Dan Kennedy’s photography tips

You can’t always shoot what you want

“I might be paid a pittance to photograph an A-lister and then be paid fairly handsomely to photograph three versions of a lady’s black suit on a model. The black suit on a model on a white background in the studio isn’t going to make my portfolio. The amazing A-listers and ten minutes in a hotel room, that’s portfolio stuff and the creative end of it, but then there is some stuff that will be on a white background in the studio. That’s kind of mortgage-paying territory.”

If you give celebrities the impression that you don’t really give that much of monkey’s about them, that disarms them and nine times out of ten you’ll get better results.

You don’t have to be totally original

“Don’t be afraid of emulating other people’s styles because you will end up crafting a style of your own. That’s what I was told and I think hopefully that’s what happened to me. I constantly research the web and look at other photographers for inspiration. I take elements from all different areas of photography and I would urge anyone else to do the same.”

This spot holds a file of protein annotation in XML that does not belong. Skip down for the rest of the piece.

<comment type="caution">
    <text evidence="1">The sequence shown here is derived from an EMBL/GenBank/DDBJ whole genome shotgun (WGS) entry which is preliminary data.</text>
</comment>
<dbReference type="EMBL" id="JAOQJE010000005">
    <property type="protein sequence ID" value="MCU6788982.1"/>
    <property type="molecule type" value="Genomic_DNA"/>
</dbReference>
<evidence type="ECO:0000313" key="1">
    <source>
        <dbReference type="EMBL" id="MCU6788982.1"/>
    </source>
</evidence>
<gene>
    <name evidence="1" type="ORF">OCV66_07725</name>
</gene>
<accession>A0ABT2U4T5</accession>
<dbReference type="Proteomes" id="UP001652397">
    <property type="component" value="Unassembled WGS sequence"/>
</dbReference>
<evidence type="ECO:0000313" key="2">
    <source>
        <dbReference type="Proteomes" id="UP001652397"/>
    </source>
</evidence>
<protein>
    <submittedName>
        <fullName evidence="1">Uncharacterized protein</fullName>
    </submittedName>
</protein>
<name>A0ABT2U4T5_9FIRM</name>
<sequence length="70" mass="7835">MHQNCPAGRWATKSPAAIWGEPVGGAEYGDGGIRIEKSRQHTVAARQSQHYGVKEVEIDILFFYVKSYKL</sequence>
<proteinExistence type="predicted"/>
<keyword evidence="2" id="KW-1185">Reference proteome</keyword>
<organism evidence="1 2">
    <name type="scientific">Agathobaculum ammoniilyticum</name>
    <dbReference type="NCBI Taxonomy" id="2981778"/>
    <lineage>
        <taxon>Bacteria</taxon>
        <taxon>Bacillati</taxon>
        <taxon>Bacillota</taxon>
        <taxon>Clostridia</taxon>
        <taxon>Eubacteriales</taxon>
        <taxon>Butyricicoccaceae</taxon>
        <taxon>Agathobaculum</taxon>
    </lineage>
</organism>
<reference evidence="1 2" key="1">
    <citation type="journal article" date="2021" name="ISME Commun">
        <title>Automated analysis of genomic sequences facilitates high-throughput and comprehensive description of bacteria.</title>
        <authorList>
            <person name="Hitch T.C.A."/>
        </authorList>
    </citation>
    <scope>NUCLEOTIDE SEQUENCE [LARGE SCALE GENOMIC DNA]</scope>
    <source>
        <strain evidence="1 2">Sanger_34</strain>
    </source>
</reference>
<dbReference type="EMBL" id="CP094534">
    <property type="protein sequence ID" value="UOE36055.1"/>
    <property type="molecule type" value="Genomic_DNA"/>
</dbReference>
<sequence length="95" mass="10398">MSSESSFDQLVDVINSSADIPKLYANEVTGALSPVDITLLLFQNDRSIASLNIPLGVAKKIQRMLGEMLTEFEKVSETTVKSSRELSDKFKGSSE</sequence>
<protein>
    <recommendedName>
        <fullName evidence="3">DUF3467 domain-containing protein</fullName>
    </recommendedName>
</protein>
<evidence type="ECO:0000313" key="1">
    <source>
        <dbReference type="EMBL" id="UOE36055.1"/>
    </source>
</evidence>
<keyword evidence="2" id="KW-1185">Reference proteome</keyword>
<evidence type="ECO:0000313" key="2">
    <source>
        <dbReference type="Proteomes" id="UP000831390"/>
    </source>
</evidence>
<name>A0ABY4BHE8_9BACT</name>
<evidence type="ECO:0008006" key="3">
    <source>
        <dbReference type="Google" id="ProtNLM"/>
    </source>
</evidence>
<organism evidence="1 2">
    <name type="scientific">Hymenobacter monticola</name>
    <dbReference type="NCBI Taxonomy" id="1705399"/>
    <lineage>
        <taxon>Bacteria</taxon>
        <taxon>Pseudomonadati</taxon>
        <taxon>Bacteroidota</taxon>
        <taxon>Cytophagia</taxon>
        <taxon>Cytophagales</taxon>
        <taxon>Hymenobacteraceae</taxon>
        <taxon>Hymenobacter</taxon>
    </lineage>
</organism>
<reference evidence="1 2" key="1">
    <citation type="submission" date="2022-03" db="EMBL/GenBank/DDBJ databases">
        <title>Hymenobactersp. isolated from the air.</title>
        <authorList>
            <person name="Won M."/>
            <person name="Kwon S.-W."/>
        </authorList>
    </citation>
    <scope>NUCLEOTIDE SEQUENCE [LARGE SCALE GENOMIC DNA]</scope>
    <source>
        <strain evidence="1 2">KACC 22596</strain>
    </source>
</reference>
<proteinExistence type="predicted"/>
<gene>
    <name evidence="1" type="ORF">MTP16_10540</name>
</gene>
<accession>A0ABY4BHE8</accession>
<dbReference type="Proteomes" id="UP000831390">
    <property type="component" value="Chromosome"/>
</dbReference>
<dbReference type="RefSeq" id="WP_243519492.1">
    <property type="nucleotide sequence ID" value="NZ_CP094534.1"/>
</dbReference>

Sell yourself well

“Presenting yourself well, being honest and direct, as well as trying to see people face to face is a great thing if you possibly can. It’s not easy, but just try to get your own meetings and be your own marketer if you’re starting off and you want to have a bash at this – be your own PR manager. Get out there and put the amazingly creative test shoots, that you’ve hopefully done, into a portfolio and get out there.”

Follow up on potential clients

“Don’t worry about potentially annoying them – follow them up a week later, send people an email and say ‘It was great to meet you.’ Just try to keep on their radar and persistence will pay off.”

Believe that it’s possible

“If you work hard, you will do it. It’s very doable. I would hate to discourage anyone from this career. I was discouraged at various times… I would never discourage anyone from doing what I do, I think if I can do it, then anyone can do it. Just work hard and keep trying to be as creative as possible, while being as nice and friendly to people as you possibly can.”


Often it’s the people surrounding the talent that can be tricky, rather than the actual talent.

More about Dan Kennedy.